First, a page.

When it comes to setting up a drum kit, one of the most important elements is the bass drum. Not only does it provide the foundational rhythm of a song, but it also has the potential to produce a wide range of sounds depending on how it’s played and set up. One popular technique that drummers use to get a specific sound out of their bass drum is by placing a pillow inside the drum. In this article, we’ll explore why drummers put a pillow in their bass drum, when this practice became popular, and what some of the advantages and disadvantages of doing so are.
Why do people put a pillow in their bass drum?
There are a few different reasons why drummers might choose to put a pillow in their bass drum. One of the most common reasons is to reduce the amount of resonance or overtones that the drum produces. When a bass drum is played without any muffling, the sound waves inside the drum can bounce around and create a lot of unwanted frequencies. By placing a pillow or other dampening material inside the drum, drummers can absorb some of those sound waves and create a tighter, more focused sound.
Another reason why drummers might put a pillow in their bass drum is to increase the overall volume or projection of the drum. When a pillow is placed inside the drum, it can create a more solid surface for the beater to hit, which can result in a louder and more defined sound. This can be especially useful in live performance situations where the bass drum needs to cut through a lot of other instruments.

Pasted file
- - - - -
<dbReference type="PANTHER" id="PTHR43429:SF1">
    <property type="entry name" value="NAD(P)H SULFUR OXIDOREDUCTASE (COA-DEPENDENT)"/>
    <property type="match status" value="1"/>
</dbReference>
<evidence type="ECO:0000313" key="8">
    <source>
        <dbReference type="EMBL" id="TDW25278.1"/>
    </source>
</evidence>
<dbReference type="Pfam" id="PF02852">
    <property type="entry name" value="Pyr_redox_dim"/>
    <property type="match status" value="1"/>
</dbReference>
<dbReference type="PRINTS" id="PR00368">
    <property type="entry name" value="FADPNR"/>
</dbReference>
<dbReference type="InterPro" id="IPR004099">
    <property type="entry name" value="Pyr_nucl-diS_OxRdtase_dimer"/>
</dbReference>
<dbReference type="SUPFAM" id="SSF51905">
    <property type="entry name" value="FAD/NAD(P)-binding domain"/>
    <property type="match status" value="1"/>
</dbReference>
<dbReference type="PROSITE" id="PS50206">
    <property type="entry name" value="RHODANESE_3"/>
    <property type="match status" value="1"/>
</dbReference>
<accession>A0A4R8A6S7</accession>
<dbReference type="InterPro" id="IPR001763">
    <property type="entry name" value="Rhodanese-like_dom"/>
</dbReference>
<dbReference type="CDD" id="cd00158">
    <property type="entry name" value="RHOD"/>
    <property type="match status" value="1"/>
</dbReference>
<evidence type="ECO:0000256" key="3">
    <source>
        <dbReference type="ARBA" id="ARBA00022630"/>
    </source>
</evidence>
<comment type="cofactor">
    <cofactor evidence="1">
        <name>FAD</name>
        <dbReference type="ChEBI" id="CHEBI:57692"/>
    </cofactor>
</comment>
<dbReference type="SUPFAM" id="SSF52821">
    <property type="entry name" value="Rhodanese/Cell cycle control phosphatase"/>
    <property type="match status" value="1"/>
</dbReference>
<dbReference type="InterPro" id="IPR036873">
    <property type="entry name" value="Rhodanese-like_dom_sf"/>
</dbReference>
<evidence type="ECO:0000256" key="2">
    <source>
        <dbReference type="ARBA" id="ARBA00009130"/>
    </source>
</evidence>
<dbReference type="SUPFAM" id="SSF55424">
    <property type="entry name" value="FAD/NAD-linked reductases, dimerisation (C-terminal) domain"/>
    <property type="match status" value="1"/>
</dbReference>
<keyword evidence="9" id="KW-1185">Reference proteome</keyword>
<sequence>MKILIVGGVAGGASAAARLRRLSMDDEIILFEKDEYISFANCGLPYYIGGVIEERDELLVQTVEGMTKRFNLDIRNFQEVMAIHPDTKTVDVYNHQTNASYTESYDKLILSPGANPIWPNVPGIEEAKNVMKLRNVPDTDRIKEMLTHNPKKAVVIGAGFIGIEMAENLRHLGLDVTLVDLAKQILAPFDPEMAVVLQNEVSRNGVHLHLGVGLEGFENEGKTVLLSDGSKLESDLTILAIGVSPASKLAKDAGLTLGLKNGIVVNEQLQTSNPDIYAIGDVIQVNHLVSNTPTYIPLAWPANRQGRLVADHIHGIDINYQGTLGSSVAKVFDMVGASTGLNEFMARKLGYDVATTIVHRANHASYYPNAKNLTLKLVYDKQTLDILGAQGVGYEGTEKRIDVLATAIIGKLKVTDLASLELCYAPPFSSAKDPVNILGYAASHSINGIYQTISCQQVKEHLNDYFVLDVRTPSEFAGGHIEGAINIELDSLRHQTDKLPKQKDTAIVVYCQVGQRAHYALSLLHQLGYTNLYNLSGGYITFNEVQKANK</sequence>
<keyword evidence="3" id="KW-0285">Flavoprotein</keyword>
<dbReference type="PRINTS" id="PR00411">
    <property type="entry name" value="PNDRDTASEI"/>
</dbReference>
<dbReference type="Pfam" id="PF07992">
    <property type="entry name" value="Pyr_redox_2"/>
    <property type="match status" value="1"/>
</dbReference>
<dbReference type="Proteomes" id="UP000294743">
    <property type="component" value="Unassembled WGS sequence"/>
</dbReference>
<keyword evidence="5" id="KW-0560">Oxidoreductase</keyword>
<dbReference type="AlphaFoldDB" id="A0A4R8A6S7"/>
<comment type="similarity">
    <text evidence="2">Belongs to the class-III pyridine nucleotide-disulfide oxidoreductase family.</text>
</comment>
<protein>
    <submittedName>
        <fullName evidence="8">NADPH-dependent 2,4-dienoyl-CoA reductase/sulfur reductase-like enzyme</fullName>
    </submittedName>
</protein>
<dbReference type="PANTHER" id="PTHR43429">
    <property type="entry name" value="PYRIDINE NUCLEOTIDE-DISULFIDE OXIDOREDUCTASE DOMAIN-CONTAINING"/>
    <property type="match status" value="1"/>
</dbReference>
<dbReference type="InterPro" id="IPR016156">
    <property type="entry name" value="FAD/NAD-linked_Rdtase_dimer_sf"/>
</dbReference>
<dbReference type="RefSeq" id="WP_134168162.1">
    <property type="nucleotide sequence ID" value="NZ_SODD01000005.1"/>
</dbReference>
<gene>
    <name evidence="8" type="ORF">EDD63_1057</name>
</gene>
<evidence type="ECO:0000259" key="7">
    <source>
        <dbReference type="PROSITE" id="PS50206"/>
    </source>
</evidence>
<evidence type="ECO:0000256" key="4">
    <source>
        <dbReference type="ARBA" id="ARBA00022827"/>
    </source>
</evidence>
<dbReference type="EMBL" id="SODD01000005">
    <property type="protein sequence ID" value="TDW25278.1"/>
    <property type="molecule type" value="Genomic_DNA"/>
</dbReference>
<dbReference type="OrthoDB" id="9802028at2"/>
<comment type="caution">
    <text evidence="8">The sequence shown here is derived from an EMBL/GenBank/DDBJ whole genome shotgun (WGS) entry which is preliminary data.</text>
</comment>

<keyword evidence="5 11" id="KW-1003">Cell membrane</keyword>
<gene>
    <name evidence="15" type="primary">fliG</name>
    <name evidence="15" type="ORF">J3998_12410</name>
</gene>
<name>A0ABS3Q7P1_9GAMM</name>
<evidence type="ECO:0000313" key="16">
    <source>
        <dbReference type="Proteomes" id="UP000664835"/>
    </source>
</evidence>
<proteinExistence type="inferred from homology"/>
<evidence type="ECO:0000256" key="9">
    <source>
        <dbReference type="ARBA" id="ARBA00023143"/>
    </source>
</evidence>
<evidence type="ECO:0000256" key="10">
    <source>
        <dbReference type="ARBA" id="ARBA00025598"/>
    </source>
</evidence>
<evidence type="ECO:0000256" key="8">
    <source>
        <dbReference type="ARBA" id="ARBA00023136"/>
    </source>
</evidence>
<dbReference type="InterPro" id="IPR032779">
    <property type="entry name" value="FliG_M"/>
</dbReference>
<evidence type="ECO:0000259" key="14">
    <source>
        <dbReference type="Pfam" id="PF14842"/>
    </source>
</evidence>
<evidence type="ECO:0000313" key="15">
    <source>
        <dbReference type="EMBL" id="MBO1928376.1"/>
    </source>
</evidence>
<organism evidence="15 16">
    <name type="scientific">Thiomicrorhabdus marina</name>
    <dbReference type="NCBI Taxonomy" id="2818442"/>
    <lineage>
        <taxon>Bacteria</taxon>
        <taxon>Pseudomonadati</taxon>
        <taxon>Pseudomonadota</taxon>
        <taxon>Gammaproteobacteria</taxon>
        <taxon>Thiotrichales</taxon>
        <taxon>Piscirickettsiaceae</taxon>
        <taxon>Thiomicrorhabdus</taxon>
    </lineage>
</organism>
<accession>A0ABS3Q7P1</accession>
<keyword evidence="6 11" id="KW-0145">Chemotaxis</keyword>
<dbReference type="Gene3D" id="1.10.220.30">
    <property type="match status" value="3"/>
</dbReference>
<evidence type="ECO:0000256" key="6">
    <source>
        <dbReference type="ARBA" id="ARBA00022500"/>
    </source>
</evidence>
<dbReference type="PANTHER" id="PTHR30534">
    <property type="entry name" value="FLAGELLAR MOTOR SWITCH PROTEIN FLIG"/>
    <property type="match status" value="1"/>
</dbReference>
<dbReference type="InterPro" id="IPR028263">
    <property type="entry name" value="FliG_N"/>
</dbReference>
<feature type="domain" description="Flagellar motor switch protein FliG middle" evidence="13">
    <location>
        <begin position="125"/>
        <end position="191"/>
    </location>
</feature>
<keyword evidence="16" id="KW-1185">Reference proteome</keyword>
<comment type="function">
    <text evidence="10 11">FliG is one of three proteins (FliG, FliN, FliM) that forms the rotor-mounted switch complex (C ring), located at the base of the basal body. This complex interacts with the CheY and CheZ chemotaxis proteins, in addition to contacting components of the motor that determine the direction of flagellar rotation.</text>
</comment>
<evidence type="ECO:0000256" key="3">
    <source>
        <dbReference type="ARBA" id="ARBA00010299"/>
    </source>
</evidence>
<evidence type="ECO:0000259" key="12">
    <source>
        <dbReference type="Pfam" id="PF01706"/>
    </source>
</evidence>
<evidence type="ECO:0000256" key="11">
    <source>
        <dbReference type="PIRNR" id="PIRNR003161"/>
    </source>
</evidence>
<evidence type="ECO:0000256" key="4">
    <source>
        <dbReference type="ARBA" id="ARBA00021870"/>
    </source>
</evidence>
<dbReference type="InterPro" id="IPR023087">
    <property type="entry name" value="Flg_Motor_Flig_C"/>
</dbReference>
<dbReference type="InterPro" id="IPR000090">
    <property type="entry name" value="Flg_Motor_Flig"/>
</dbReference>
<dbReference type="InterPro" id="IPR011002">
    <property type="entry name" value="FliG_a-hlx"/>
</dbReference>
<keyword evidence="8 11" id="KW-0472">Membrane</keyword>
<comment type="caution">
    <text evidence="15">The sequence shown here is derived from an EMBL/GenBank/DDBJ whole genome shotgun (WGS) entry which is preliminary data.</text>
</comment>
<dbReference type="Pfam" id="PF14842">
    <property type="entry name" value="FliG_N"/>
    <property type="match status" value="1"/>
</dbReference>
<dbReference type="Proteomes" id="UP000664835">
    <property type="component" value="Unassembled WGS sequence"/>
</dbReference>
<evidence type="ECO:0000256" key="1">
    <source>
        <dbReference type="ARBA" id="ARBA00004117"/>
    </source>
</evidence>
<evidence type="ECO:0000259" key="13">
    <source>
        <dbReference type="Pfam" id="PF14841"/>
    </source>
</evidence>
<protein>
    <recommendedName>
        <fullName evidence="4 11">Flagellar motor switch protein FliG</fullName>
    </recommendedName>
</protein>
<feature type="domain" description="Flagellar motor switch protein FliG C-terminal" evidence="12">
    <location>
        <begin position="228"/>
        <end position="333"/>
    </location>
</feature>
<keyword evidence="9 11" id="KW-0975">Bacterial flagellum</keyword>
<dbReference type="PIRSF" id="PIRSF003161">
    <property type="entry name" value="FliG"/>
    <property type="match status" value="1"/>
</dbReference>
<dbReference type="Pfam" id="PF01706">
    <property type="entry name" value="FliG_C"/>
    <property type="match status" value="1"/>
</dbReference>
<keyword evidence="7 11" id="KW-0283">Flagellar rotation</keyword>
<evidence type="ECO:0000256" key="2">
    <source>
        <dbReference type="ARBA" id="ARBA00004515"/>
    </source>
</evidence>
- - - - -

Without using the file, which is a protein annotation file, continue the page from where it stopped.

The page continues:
When did putting a pillow in the bass drum become popular?
The practice of putting a pillow in a bass drum has been around for several decades, but it really became popular in the 1990s with the rise of grunge and alternative rock music. Many drummers in these genres were looking for a way to get a big, punchy bass drum sound that would stand out in the mix, and placing a pillow inside the drum was one technique that they found worked well. Since then, the practice has become more mainstream and is used by drummers in a wide variety of genres, from jazz to metal to pop.
Advantages of putting a pillow in the bass drum
As mentioned earlier, one of the main advantages of putting a pillow in a bass drum is that it can help to reduce unwanted overtones and resonance. This can create a more focused and defined sound that can be especially useful in recording situations where every instrument needs to have its own space in the mix.
Another advantage of using a pillow in a bass drum is that it can make the drum easier to tune. When a drum has a lot of unwanted overtones, it can be difficult to find the right pitch and get the drum to sound the way you want it to. By using a pillow to dampen some of those overtones, you can make it easier to hear the fundamental pitch of the drum and make adjustments accordingly.
A third advantage of using a pillow in a bass drum is that it can help to increase the sustain or “boom” of the drum. While the pillow will absorb some of the initial attacks of the beater, it can also help to create a longer sustain by allowing the drumhead to vibrate more freely. This can be especially useful in genres like metal or hard rock where a big, sustained bass drum sound is often desired.
Disadvantages of putting a pillow in the bass drum